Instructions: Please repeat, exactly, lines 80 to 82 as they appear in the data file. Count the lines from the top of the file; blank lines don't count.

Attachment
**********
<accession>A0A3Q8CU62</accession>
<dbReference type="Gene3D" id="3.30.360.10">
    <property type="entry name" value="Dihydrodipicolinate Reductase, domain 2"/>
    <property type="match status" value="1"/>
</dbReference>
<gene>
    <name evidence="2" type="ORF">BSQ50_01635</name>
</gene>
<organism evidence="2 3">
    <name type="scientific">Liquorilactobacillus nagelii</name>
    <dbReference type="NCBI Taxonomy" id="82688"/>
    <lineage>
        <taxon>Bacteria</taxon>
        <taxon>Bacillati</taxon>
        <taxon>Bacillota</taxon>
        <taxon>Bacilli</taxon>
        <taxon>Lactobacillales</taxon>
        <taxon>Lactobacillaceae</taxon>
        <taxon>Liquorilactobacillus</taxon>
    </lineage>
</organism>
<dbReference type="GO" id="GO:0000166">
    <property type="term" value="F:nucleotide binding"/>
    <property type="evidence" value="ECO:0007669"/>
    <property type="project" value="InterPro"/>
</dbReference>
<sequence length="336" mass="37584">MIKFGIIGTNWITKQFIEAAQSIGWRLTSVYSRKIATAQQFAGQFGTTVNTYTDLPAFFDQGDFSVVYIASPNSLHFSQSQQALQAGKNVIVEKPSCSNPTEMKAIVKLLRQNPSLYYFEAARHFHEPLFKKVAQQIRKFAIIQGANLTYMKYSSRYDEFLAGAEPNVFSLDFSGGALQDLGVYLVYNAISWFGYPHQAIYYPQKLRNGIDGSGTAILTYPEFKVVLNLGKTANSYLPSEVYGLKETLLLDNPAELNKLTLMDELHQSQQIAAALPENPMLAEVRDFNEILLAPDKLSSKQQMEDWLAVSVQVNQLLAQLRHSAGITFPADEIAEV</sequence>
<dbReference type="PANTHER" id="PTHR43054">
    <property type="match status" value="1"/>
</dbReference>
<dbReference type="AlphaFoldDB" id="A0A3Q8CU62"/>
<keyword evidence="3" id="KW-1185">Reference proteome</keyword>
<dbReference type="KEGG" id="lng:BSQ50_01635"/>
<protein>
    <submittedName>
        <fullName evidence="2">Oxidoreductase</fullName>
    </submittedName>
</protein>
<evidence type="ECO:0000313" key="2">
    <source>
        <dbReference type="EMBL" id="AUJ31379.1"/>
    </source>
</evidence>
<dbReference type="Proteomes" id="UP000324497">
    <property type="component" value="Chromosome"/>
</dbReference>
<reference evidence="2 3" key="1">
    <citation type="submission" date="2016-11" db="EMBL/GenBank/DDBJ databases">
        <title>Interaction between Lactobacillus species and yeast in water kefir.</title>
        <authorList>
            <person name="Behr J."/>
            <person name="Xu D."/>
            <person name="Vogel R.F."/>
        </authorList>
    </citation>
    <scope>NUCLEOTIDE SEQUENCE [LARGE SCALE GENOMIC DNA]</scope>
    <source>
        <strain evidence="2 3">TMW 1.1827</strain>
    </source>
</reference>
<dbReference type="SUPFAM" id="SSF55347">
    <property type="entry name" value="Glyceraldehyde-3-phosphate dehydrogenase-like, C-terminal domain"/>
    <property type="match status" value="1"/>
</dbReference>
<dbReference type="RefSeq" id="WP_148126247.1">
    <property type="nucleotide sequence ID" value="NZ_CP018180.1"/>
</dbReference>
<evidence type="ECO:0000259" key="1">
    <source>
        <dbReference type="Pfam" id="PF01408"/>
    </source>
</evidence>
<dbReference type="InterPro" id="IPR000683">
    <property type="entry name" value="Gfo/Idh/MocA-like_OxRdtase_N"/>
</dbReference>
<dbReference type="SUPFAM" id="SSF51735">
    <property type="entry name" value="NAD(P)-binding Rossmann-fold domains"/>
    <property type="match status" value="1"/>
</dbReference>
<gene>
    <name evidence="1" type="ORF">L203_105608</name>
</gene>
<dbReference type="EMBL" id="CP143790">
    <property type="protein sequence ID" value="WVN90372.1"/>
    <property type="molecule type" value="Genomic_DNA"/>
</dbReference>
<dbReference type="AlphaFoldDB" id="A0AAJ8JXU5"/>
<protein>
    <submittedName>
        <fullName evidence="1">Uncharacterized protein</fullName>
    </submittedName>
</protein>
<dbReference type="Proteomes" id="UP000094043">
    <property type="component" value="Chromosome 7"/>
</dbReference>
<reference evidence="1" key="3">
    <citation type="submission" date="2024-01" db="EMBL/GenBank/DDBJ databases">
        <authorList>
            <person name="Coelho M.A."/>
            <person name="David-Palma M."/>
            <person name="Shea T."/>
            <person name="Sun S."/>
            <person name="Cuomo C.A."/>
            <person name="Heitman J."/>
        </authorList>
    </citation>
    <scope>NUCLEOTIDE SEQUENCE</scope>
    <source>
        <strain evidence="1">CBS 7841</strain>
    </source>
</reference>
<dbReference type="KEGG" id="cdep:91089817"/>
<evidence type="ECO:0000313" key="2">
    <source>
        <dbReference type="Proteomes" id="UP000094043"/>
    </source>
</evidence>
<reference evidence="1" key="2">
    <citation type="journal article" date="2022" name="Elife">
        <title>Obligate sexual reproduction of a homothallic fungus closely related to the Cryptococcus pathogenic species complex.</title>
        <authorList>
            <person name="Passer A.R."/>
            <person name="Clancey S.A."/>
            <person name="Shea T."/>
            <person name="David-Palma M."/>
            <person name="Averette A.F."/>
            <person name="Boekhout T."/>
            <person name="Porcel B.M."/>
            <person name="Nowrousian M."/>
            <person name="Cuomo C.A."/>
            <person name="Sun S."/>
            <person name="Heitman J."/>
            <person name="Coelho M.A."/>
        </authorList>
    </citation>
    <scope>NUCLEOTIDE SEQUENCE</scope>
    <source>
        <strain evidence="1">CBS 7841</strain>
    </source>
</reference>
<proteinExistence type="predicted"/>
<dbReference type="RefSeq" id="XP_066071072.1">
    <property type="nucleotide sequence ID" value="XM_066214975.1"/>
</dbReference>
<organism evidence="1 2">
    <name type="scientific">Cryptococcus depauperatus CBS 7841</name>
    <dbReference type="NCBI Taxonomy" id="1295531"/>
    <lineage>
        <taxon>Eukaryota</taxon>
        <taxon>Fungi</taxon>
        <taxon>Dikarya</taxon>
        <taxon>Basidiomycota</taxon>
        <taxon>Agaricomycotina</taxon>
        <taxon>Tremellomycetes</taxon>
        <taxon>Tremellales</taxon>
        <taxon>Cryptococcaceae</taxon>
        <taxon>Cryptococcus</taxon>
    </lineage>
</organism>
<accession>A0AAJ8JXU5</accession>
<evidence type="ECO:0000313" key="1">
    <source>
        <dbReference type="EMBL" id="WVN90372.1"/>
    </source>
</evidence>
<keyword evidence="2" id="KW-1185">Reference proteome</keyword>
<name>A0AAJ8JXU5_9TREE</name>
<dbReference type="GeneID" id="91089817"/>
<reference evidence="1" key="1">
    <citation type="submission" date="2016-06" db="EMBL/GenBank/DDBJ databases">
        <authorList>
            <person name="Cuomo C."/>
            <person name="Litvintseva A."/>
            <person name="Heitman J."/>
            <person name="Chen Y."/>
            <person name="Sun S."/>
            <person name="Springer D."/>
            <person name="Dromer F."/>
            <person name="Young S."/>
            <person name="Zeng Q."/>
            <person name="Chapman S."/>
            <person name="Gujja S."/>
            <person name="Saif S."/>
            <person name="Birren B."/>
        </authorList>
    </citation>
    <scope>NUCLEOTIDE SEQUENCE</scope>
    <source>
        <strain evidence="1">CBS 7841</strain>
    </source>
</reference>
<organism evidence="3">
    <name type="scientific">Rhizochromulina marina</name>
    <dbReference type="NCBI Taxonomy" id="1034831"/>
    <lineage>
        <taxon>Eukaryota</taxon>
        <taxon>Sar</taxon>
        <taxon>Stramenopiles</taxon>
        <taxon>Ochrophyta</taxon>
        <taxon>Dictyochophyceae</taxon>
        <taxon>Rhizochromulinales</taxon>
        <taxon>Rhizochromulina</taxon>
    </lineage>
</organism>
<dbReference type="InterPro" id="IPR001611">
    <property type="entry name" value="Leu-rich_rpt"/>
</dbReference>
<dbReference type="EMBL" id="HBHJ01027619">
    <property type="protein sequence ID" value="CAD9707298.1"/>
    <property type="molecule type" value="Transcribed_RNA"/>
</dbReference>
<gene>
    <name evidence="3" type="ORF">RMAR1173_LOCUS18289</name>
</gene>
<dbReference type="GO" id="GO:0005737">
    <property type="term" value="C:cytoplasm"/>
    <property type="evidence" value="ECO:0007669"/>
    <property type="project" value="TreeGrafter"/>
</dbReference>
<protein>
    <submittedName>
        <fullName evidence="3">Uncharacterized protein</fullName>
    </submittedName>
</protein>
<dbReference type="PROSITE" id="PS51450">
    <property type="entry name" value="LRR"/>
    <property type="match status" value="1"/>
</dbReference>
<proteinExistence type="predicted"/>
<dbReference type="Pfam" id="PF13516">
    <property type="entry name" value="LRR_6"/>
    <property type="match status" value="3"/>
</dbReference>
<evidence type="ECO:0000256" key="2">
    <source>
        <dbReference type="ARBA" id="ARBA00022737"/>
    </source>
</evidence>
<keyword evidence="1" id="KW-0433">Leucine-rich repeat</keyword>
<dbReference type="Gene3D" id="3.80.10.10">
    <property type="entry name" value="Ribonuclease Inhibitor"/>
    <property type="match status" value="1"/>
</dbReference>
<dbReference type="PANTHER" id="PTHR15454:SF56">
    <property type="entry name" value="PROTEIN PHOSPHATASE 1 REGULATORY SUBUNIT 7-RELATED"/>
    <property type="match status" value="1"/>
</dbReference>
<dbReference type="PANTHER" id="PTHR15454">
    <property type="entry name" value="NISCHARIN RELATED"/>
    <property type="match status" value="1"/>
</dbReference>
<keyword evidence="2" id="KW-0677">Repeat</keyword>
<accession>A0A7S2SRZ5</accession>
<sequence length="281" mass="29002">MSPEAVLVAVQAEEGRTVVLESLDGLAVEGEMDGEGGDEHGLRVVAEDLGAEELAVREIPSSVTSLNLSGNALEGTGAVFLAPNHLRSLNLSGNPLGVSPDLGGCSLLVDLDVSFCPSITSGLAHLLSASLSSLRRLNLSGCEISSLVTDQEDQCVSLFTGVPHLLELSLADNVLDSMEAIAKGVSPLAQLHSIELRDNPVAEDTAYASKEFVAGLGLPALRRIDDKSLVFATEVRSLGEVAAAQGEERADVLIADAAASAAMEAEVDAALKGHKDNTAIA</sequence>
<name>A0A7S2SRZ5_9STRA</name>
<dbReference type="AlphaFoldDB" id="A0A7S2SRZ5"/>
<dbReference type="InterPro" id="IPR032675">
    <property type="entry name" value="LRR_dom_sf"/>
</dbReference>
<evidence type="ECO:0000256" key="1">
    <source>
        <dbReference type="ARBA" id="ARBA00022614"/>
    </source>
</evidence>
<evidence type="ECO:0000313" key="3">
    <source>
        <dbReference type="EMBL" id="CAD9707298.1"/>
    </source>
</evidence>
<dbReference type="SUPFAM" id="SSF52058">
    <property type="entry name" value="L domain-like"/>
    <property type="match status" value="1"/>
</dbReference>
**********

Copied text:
<gene>
    <name evidence="1" type="ORF">L203_105608</name>
</gene>